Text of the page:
But ever? Child, please. Kobe scored 32.9 points per game against the Jazz and Suns, and it was wonderful basketball. Don’t get me wrong, I admire everything he did — everything his done throughout his whole career, really. But the Jazz and Suns were tailor-made — tailor-made! — to allow Bryant to score. The Jazz defended Kobe with Wes Matthews, an undrafted rookie standing only 6’5″. What did Bryant do? He took him to the post and abused him. Matthews didn’t stand a chance against Bryant in the post but, the thing is, he wasn’t supposed to. He was an outsized, undrafted rookie for Christ’s sake. And Kobe is Kobe, which means he’s outstanding at basketball. But it also means he’s not Michael Jordan.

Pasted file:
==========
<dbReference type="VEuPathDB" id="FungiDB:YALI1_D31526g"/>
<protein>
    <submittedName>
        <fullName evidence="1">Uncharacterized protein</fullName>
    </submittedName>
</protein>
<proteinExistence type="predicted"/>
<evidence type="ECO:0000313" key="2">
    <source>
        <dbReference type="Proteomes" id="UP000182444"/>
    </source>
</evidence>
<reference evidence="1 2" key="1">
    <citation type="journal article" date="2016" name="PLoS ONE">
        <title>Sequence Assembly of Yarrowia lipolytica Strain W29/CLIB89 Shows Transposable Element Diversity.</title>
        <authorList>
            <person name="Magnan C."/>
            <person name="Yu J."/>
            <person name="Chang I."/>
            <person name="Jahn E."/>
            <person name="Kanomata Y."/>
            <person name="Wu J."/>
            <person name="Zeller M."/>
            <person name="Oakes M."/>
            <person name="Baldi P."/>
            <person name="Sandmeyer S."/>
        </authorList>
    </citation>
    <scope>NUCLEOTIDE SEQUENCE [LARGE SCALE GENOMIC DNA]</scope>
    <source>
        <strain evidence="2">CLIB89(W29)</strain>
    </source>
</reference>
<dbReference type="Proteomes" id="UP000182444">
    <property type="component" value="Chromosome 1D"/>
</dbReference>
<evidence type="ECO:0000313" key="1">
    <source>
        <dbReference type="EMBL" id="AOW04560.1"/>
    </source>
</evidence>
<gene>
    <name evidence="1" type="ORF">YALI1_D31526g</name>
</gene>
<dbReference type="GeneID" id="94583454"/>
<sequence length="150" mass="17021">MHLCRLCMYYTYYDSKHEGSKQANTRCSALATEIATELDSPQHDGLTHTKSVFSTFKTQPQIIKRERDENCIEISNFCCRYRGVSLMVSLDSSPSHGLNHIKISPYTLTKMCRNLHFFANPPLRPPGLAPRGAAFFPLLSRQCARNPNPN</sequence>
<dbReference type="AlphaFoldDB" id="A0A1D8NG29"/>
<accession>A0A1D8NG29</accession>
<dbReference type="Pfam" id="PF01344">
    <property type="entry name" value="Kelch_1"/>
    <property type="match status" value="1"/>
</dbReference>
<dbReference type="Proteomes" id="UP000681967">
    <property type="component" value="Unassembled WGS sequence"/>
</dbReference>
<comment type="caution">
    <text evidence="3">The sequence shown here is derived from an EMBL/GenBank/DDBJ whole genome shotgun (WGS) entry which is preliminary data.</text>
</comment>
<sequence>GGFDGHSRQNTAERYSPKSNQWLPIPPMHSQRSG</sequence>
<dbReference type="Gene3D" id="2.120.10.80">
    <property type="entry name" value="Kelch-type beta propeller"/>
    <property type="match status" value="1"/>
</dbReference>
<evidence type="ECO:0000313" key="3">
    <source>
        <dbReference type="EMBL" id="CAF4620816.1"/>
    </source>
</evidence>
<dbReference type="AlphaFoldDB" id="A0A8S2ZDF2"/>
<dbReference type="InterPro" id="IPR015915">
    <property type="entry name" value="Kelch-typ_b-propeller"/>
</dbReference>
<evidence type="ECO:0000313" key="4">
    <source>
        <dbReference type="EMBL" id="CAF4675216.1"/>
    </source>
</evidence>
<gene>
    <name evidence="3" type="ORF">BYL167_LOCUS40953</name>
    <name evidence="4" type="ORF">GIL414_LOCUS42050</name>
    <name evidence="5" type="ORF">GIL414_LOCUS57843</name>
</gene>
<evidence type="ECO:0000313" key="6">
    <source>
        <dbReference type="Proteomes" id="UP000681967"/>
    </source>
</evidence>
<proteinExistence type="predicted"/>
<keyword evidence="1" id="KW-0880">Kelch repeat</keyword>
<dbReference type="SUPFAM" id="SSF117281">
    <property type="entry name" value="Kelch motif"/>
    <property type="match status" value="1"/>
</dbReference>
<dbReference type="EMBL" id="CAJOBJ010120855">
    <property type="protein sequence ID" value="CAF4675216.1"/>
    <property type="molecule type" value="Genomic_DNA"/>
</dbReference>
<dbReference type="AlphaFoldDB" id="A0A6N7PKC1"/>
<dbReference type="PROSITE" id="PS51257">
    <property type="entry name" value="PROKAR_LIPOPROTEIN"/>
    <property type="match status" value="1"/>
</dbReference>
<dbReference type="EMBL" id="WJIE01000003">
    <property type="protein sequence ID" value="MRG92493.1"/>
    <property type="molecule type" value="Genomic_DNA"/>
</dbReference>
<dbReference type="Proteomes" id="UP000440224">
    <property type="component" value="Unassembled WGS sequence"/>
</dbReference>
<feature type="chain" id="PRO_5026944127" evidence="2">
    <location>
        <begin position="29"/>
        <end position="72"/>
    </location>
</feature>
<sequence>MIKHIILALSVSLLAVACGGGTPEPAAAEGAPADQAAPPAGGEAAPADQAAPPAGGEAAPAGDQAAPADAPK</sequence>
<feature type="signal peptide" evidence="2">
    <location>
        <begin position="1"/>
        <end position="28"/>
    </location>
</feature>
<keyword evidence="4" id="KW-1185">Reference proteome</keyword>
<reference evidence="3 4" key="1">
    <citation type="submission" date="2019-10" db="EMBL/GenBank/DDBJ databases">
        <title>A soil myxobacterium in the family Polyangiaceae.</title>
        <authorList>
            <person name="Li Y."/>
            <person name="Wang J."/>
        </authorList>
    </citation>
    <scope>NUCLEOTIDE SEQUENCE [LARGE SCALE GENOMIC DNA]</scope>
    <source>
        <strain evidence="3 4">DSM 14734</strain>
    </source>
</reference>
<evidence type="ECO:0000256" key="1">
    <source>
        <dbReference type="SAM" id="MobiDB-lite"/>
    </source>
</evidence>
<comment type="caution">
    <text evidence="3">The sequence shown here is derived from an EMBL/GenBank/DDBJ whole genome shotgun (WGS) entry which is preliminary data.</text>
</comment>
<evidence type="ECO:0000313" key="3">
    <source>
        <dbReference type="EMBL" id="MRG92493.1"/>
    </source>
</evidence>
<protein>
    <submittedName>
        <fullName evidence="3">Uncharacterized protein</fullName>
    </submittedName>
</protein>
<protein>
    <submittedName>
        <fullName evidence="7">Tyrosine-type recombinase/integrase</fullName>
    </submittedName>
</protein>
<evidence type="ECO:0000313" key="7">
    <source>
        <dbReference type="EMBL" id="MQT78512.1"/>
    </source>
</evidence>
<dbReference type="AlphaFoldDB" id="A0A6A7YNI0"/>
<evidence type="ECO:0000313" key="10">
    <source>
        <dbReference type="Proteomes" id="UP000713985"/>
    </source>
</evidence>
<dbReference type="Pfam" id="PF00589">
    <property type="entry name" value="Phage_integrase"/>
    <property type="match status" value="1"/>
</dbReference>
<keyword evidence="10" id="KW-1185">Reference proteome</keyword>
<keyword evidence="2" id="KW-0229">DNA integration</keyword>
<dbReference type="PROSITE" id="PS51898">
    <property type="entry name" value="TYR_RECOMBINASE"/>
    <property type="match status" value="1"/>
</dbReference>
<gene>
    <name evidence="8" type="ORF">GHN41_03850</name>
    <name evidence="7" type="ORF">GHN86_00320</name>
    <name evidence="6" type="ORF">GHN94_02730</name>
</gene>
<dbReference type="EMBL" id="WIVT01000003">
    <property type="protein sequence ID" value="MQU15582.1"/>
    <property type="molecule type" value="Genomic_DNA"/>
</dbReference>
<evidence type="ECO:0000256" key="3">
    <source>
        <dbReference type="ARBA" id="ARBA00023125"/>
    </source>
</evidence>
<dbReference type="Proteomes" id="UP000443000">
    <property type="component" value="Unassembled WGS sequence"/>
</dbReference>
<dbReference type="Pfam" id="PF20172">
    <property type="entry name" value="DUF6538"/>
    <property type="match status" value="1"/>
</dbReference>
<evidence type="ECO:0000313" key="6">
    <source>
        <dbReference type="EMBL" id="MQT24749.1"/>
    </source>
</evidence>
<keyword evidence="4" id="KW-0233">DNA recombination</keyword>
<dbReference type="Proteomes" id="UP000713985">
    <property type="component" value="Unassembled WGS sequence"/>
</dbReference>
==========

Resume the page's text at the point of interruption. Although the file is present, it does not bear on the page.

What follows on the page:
Back to those 32.9 points per game Kobe scored in the past two series’ combined (against Wes Matthews and that miserable Suns defense ranked 23rd in the NBA), that number would be Kobe’s highest average in a postseason if he could sustain it for the entire playoffs. (His highest as it stands now? 32.8 ppg, in 2006-2007.) Do you know what Jordan averaged for his entire postseason career? 33.4 ppg. More than Kobe’s ever averaged in a single postseason, more than Kobe’s magnificent stretch during the past two series’. In fact, only as a rookie did Jordan ever average less than 30 ppg in the playoffs. Even then, his average of 29.3 ppg was well higher than Kobe’s career postseason average (25.4 ppg).